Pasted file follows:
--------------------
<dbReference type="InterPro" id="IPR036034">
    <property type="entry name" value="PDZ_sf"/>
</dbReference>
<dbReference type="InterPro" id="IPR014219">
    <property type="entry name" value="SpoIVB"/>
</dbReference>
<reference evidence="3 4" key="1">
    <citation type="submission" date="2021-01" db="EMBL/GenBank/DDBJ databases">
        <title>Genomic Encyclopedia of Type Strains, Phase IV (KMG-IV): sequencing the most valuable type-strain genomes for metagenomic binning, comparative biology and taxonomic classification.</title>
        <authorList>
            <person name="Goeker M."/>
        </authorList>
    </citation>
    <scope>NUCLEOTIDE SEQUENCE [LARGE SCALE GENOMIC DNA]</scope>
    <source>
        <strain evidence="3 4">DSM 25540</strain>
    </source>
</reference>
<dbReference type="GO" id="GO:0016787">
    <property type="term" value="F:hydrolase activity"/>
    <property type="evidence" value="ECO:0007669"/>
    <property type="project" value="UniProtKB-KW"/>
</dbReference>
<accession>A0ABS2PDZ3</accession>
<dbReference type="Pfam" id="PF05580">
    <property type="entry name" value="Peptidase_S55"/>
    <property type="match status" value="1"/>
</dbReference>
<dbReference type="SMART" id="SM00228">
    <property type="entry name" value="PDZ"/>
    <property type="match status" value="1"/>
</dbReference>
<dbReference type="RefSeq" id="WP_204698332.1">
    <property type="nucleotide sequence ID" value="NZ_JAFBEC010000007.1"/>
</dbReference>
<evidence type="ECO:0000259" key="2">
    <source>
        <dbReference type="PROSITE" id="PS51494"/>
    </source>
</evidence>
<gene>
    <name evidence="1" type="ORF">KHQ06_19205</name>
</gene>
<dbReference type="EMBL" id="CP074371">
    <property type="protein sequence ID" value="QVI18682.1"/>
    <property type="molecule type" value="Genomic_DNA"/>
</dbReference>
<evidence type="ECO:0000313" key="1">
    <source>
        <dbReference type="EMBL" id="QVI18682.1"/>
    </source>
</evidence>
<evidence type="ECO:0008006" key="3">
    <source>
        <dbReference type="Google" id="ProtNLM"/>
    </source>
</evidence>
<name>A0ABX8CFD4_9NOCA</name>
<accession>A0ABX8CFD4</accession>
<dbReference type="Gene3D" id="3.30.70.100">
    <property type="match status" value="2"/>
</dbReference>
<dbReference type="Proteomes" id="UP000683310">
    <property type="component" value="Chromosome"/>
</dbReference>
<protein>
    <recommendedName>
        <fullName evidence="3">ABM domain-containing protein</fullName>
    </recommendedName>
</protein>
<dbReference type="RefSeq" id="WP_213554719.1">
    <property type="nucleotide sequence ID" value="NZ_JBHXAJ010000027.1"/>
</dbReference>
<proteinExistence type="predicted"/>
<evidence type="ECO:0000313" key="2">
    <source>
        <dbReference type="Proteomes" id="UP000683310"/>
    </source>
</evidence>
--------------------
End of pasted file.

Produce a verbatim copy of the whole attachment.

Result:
<dbReference type="InterPro" id="IPR036034">
    <property type="entry name" value="PDZ_sf"/>
</dbReference>
<dbReference type="InterPro" id="IPR014219">
    <property type="entry name" value="SpoIVB"/>
</dbReference>
<reference evidence="3 4" key="1">
    <citation type="submission" date="2021-01" db="EMBL/GenBank/DDBJ databases">
        <title>Genomic Encyclopedia of Type Strains, Phase IV (KMG-IV): sequencing the most valuable type-strain genomes for metagenomic binning, comparative biology and taxonomic classification.</title>
        <authorList>
            <person name="Goeker M."/>
        </authorList>
    </citation>
    <scope>NUCLEOTIDE SEQUENCE [LARGE SCALE GENOMIC DNA]</scope>
    <source>
        <strain evidence="3 4">DSM 25540</strain>
    </source>
</reference>
<dbReference type="GO" id="GO:0016787">
    <property type="term" value="F:hydrolase activity"/>
    <property type="evidence" value="ECO:0007669"/>
    <property type="project" value="UniProtKB-KW"/>
</dbReference>
<accession>A0ABS2PDZ3</accession>
<dbReference type="Pfam" id="PF05580">
    <property type="entry name" value="Peptidase_S55"/>
    <property type="match status" value="1"/>
</dbReference>
<dbReference type="SMART" id="SM00228">
    <property type="entry name" value="PDZ"/>
    <property type="match status" value="1"/>
</dbReference>
<dbReference type="RefSeq" id="WP_204698332.1">
    <property type="nucleotide sequence ID" value="NZ_JAFBEC010000007.1"/>
</dbReference>
<evidence type="ECO:0000259" key="2">
    <source>
        <dbReference type="PROSITE" id="PS51494"/>
    </source>
</evidence>
<gene>
    <name evidence="1" type="ORF">KHQ06_19205</name>
</gene>
<dbReference type="EMBL" id="CP074371">
    <property type="protein sequence ID" value="QVI18682.1"/>
    <property type="molecule type" value="Genomic_DNA"/>
</dbReference>
<evidence type="ECO:0000313" key="1">
    <source>
        <dbReference type="EMBL" id="QVI18682.1"/>
    </source>
</evidence>
<evidence type="ECO:0008006" key="3">
    <source>
        <dbReference type="Google" id="ProtNLM"/>
    </source>
</evidence>
<name>A0ABX8CFD4_9NOCA</name>
<accession>A0ABX8CFD4</accession>
<dbReference type="Gene3D" id="3.30.70.100">
    <property type="match status" value="2"/>
</dbReference>
<dbReference type="Proteomes" id="UP000683310">
    <property type="component" value="Chromosome"/>
</dbReference>
<protein>
    <recommendedName>
        <fullName evidence="3">ABM domain-containing protein</fullName>
    </recommendedName>
</protein>
<dbReference type="RefSeq" id="WP_213554719.1">
    <property type="nucleotide sequence ID" value="NZ_JBHXAJ010000027.1"/>
</dbReference>
<proteinExistence type="predicted"/>
<evidence type="ECO:0000313" key="2">
    <source>
        <dbReference type="Proteomes" id="UP000683310"/>
    </source>
</evidence>